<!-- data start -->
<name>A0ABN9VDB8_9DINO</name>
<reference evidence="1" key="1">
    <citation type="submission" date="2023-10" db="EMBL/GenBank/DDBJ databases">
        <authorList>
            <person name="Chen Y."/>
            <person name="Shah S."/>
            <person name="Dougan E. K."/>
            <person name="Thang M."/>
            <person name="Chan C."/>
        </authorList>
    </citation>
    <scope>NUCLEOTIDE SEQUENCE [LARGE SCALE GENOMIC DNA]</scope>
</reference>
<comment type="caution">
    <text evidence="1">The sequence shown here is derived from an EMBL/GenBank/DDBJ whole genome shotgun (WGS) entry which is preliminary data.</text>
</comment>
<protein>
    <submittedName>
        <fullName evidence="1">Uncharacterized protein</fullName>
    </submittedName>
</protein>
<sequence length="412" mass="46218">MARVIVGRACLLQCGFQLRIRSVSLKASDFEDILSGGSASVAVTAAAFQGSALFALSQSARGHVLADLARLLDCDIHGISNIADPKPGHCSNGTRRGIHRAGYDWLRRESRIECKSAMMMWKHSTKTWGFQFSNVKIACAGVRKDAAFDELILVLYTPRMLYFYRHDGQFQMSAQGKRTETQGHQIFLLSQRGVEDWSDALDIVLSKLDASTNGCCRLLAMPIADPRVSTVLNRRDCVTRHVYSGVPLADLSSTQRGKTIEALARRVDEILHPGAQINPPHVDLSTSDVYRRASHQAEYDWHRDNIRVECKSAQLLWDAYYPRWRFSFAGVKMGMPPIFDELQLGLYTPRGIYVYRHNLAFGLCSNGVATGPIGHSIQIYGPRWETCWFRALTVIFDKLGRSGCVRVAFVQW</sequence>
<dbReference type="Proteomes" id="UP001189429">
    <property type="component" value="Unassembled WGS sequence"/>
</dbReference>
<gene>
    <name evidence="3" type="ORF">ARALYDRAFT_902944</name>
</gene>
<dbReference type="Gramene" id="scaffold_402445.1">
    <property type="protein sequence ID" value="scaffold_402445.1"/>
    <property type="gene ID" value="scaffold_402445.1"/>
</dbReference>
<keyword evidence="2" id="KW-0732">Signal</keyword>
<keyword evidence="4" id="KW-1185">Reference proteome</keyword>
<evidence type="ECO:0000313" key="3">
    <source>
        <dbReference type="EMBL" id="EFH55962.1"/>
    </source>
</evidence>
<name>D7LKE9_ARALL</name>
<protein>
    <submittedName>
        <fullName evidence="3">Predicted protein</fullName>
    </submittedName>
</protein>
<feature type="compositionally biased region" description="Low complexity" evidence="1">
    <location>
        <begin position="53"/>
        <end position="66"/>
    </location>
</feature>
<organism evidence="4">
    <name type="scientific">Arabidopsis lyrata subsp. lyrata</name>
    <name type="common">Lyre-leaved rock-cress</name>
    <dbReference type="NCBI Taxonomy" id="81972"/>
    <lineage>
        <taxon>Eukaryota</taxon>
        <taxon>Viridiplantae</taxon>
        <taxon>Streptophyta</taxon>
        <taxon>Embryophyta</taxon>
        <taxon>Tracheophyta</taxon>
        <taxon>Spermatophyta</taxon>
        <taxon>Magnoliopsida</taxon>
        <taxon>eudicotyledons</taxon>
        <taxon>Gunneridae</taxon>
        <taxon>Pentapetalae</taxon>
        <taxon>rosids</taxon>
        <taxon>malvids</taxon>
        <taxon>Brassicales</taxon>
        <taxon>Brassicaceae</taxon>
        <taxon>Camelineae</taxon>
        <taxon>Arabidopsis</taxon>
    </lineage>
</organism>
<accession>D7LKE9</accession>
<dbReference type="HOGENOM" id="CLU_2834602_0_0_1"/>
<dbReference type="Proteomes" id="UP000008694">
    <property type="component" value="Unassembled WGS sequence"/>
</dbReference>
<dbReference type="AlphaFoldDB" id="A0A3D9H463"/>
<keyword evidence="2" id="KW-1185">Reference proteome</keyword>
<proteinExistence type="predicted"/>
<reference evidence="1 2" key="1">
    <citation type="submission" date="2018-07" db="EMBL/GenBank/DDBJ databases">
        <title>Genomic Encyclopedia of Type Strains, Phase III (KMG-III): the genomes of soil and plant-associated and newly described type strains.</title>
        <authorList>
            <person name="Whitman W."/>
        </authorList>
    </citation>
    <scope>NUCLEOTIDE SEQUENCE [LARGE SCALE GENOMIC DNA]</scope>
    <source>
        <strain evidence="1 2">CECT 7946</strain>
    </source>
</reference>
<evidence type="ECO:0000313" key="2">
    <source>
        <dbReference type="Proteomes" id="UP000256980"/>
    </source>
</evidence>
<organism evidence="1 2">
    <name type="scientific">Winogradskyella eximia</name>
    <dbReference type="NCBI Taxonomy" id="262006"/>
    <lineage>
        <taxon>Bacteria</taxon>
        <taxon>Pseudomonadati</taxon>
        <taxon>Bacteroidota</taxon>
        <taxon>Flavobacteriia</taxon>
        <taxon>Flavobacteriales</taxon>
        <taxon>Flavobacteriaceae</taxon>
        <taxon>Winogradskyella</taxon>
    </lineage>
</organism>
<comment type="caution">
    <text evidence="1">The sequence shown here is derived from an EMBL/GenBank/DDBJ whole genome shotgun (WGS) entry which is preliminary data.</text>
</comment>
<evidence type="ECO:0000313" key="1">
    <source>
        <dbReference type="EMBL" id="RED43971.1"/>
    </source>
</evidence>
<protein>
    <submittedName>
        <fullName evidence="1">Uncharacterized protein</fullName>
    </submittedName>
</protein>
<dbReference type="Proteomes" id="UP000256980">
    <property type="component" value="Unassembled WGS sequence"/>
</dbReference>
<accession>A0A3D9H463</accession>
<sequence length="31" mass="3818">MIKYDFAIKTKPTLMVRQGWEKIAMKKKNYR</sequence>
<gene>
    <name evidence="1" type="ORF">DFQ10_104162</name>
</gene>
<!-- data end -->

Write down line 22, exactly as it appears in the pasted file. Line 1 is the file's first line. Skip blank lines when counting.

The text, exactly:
<sequence length="412" mass="46218">MARVIVGRACLLQCGFQLRIRSVSLKASDFEDILSGGSASVAVTAAAFQGSALFALSQSARGHVLADLARLLDCDIHGISNIADPKPGHCSNGTRRGIHRAGYDWLRRESRIECKSAMMMWKHSTKTWGFQFSNVKIACAGVRKDAAFDELILVLYTPRMLYFYRHDGQFQMSAQGKRTETQGHQIFLLSQRGVEDWSDALDIVLSKLDASTNGCCRLLAMPIADPRVSTVLNRRDCVTRHVYSGVPLADLSSTQRGKTIEALARRVDEILHPGAQINPPHVDLSTSDVYRRASHQAEYDWHRDNIRVECKSAQLLWDAYYPRWRFSFAGVKMGMPPIFDELQLGLYTPRGIYVYRHNLAFGLCSNGVATGPIGHSIQIYGPRWETCWFRALTVIFDKLGRSGCVRVAFVQW</sequence>